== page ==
IBM and the wonderful aroma of free

Open source is changing the game by making software free. It's about time.

Chris Lynch at CIO traces IBM's and The New York Times' trajectories to reach the same conclusion: free is a winning business model. In the case of IBM, it launched its Symphony office suite product last week, portending a dramatic shift in how enterprises buy and consume software:

In offering Symphony for free, IBM basically acknowledges that the monetization of software by vendors must change since we now live in a world where the Web has become people's IT department. New technology providers...have been effective at offering applications for free on the Web. They make their money later on by offering a spiced up, or even an enterprise worthy, version of the software for a modest fee. If it's purely consumer-based, they also can subsidize their experience with ads.

But this is only part of the benefit, as the article goes on to note. Giving software away also helps to ensure that more people will review, use and comment on the software, giving the vendor a better, more diffuse feedback loop than the traditional model: getting a few of its biggest customers in a room to ask them how to make the software stink less.

These are glaringly obvious truths, depending on where you sit. Free as in price and free as in freedom is a better business model, though it will take time to make this evident to all.

But even if it's obvious, that doesn't make it easier to implement if a vendor's current model depends on hefty up-front license fees or a lack of transparency in communication. I feel for such vendors. It's hard to be stuck in a world that has passed you by.

Some vendors, and particularly IBM, have proved adept at playing on both sides of "free." IBM is remarkably intelligent about how it engages free and open-source software. It's not perfect by any stretch, but it offers a good example for would-be freedom lovers among the old guard of software. It doesn't hurt that it made a shift to more services revenue a long time ago, but it still exemplifies sage strategy vis-a-vis open source.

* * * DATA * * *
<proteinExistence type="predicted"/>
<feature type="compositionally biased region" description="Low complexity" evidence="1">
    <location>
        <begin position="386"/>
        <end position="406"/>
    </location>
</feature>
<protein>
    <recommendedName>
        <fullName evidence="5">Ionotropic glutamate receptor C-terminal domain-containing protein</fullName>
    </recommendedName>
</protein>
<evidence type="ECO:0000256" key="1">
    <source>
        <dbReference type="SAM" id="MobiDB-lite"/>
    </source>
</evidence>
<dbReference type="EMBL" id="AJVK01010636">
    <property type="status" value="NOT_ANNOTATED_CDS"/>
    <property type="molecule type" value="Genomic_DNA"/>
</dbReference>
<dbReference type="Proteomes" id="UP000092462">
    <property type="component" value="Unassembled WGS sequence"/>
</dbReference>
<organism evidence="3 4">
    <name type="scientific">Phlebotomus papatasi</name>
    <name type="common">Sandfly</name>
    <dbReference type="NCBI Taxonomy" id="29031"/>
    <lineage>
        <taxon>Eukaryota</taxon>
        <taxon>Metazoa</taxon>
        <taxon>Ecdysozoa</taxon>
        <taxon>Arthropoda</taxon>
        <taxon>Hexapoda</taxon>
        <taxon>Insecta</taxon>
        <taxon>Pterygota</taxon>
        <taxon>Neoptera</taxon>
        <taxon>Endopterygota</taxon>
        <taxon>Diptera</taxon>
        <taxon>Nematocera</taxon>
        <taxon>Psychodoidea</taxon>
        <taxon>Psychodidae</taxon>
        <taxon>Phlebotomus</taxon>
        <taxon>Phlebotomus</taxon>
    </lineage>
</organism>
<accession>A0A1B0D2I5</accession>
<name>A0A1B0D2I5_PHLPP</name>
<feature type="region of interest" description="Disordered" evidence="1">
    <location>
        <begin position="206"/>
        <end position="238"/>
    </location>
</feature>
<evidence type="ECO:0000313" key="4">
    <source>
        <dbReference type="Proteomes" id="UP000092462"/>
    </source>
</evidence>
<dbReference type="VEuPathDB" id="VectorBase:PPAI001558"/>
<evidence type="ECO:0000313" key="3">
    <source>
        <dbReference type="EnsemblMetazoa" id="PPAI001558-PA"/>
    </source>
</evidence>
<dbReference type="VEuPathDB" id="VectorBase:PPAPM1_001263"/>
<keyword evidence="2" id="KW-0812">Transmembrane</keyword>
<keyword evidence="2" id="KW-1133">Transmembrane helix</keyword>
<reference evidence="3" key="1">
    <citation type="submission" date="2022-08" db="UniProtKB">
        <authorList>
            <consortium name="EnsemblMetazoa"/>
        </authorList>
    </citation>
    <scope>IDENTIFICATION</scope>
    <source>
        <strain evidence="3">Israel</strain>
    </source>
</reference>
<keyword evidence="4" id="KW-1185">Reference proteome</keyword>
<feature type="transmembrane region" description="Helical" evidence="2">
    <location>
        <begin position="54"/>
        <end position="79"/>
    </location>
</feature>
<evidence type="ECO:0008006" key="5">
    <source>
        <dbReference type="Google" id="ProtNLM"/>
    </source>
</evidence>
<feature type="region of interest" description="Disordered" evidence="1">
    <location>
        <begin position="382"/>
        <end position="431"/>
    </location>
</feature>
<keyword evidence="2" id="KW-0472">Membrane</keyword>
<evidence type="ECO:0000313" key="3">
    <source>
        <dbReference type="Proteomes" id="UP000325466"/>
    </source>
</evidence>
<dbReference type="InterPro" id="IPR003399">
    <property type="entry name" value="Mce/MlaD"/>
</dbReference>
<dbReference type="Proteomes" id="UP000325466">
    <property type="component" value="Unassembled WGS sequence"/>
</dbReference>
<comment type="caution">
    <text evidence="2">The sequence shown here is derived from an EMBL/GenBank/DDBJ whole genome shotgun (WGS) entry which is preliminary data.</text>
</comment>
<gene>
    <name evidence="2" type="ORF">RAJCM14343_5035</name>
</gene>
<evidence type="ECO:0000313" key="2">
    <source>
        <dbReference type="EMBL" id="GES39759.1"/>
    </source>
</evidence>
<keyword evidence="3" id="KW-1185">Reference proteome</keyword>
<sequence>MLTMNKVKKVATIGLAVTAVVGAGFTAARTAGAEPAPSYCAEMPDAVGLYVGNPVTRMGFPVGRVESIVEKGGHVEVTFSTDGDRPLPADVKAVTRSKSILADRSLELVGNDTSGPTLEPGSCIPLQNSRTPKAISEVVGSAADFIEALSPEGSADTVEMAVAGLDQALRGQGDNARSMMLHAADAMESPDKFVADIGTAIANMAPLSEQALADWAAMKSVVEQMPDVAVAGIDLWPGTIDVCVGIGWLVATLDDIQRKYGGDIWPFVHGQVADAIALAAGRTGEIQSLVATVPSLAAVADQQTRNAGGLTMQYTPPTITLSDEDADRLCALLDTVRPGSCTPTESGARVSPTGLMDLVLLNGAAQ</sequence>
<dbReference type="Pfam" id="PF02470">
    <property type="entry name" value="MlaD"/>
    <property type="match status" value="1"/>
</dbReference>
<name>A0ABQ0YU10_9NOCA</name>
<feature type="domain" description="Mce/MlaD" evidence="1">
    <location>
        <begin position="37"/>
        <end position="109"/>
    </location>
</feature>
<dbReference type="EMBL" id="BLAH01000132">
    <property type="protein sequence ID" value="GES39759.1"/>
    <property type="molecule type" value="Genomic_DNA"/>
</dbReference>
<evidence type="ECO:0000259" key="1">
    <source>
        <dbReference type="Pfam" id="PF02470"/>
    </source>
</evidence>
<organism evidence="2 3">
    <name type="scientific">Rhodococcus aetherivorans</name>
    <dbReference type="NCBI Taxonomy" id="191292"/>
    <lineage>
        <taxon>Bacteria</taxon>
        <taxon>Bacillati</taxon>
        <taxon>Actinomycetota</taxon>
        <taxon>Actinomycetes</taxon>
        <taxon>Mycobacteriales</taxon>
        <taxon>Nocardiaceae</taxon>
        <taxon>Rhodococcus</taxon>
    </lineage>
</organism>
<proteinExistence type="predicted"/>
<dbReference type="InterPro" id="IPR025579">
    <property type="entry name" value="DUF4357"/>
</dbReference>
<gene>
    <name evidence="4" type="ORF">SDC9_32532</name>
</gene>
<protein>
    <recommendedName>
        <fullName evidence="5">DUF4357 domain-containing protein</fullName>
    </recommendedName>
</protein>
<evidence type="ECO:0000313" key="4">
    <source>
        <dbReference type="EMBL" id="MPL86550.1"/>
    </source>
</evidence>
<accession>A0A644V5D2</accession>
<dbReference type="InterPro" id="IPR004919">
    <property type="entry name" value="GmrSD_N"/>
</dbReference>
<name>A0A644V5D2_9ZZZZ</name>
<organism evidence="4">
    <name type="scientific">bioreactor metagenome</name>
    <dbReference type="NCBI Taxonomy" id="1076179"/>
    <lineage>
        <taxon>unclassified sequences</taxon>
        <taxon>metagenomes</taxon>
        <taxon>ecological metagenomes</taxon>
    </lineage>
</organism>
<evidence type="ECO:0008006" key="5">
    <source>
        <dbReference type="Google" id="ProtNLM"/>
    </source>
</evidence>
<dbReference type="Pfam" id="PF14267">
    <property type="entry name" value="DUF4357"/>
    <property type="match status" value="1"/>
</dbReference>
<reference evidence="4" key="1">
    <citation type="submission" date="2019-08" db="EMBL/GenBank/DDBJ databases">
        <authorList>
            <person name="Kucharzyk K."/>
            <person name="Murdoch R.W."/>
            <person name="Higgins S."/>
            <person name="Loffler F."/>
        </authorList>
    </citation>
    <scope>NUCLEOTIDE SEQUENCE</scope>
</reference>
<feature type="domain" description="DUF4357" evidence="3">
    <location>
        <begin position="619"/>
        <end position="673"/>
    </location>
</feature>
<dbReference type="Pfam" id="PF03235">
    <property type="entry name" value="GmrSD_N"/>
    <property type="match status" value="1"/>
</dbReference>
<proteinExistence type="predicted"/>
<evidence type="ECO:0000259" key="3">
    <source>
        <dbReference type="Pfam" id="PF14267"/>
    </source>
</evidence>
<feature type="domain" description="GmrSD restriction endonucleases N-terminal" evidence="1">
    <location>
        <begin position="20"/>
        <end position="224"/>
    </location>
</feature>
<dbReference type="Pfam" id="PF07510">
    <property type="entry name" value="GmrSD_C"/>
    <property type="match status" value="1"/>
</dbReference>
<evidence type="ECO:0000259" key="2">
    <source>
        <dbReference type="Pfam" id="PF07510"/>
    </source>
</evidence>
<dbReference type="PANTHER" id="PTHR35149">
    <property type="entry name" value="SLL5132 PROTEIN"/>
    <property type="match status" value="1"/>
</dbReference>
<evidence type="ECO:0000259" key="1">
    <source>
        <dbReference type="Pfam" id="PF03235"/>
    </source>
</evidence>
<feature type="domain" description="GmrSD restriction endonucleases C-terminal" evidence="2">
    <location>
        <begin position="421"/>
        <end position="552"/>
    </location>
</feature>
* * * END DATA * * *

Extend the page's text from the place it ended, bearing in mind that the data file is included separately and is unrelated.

For other vendors out there, I can only feel pity. But since it's the customer, and not legacy profits for vendors, that matters, I'm afraid that I and my open-source and Web 2.0 cohorts are resigned to putting the old world out of business. Sorry.

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About the author

    Matt Asay is chief operating officer at Canonical, the company behind the Ubuntu Linux operating system. Prior to Canonical, Matt was general manager of the Americas division and vice president of business development at Alfresco, an open-source applications company. Matt brings a decade of in-the-trenches open-source business and legal experience to The Open Road, with an emphasis on emerging open-source business strategies and opportunities. He is a member of the CNET Blog Network and is not an employee of CNET. You can follow Matt on Twitter @mjasay.

     

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